By The Nation
The EAP region, where the virus originated, has suffered less from the disease than other parts of the world. Countries that have contained the spread of the disease to date used a combination of stringent lockdown measures, extensive testing-based strategies and information programmes to encourage precautionary behaviour.
However, the pandemic and efforts to contain its spread have led to a significant curtailment of economic activity. Each country’s outcomes were generally related to how efficiently the disease was contained and how exposed they were to external shocks. Output in China, for instance, contracted by 1.8 per cent in the first half of this year, and by 4 per cent on average in the rest of the region.
Containment measures in some countries is leading to the revival of domestic economic activity, though the region’s economy is heavily dependent on the rest of the world. Trade is slowly beginning to revive as global economic activity gradually resumes, but tourism will remain subdued. Though short-term capital has returned to the region, global uncertainty still inhibits domestic and foreign investment. The capacity of financially strained governments to stimulate their economies is also limited.
The region as a whole is expected to grow only by 0.9 per cent this year, the lowest rate since 1967. While China is forecast to grow by 2 per cent in 2020 – boosted by government spending, strong exports and a low rate of new Covid-19 infections. However, checked by slow domestic consumption, the rest of the EAP region is projected to contract by 3.5 per cent.
Prospects for the region, however, will be brighter next year, with growth expected to be 7.9 per cent in China and 5.1 per cent in the rest of the region based on the assumption that of continued recovery and normalisation of activity in major economies, linked to the possible arrival of a vaccine.
However, output is projected to remain well below pre-pandemic projections for the next two years. The outlook is particularly dire for some highly-exposed Pacific island countries where output is projected to remain about 10 per cent below pre-crisis levels through 2021.
The Covid-19 pandemic is not just keeping people in poverty, but is also creating a class of “new poor”. The number of poor people in the region is expected to rise by as much as 38 million in this year, including the 33 million who would have otherwise escaped poverty and another 5 million pushed back into poverty, using a poverty line of US$5.50 a day.
The impact of the pandemic on employment and earning has been large and widespread. Sales in some EAP countries were 38 to 58 per cent lower in April-May this year, compared to the same period last year. Larger firms seem to be recovering faster than small and medium-sized enterprises – with SMEs both more vulnerable to the crisis and less able to adapt by going digital. Both wage employees and those working in family businesses have experienced a significant drop in come.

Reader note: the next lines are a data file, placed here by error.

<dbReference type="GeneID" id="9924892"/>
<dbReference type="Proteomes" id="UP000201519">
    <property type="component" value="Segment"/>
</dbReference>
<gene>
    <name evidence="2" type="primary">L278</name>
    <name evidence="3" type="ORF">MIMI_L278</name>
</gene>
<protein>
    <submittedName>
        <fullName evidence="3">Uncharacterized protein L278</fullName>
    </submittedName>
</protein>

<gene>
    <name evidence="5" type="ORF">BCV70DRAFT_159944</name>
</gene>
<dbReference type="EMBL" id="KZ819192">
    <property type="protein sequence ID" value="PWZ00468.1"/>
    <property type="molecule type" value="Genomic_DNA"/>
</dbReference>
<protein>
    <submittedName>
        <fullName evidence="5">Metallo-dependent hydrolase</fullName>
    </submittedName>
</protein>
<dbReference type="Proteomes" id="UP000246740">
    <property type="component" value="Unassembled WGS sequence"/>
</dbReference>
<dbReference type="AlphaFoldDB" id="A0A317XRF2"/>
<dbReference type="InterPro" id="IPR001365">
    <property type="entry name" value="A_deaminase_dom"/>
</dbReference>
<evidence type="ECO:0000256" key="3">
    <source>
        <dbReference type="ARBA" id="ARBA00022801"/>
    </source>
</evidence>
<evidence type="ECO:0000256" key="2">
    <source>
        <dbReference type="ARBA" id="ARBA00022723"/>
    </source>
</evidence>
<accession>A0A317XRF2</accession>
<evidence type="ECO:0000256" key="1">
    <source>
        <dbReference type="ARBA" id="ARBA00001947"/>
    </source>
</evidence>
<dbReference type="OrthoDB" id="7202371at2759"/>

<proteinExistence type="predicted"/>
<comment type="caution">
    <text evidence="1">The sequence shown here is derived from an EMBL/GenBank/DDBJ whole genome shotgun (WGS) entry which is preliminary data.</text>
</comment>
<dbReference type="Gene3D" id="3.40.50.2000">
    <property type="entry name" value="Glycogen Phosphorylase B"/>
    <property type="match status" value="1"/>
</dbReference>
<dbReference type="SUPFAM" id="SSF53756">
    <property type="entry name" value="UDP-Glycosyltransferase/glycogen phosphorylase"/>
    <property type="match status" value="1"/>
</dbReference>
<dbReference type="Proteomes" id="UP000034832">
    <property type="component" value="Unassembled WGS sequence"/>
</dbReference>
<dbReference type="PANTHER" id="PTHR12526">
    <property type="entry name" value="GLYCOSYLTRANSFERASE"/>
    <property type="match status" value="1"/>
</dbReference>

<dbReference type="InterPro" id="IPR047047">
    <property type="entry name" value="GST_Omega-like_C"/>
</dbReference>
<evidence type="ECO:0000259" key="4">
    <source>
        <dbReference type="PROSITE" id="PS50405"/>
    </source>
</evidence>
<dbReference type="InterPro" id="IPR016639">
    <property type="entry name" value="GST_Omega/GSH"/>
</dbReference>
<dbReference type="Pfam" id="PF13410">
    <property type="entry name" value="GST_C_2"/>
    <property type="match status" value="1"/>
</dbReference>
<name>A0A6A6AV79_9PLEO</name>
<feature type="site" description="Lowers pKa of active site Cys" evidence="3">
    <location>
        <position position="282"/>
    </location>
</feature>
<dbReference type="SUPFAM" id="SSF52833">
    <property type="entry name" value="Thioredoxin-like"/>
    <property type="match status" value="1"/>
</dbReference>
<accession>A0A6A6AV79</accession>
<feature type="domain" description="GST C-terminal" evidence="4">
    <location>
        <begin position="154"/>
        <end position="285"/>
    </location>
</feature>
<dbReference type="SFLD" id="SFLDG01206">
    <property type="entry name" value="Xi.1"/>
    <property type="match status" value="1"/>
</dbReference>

EAP governments have on average committed nearly 5 per cent of their GDP to improve health systems, help households to smooth consumption and help firms avoid bankruptcy. However, several countries are finding it hard to scale up their narrow social protection programmes, on which they previously spent less than 1 per cent of the GDP. Even with this increased spending, the report found that in some countries, assistance has reached less than one-quarter of households whose incomes fell and only 10-20 per cent of firms reported receiving help since the pandemic began.
School closures due to Covid-19 could result in a loss of 0.7 learning-adjusted years of schooling in EAP countries, and as a result, the average student in the region could face a reduction of 4 per cent in expected earnings every year of their working lives.
Covid-19 will have a lasting impact on inclusive longer-term growth by hurting investment, human capital and productivity. Public and private indebtedness, along with worsening bank balance sheets and increased uncertainty, are likely to inhibit investment and pose a risk to economic stability. Sickness, unemployment and school closures could lead to the erosion of human capital and earning losses that may last a lifetime. Firm closures and disruption in employer-employee relationships could hurt productivity by leading to a loss of valuable intangible assets. The disruption of trade and global value chains could hurt productivity by leading to a less efficient allocation of resources across sectors and firms and dampening the diffusion of technology.
Left unremedied, these consequences of the pandemic could reduce regional growth over the next decade by 1 percentage point per year. The poor will be disproportionately disempowered because of worsening access to healthcare, education, jobs and finance.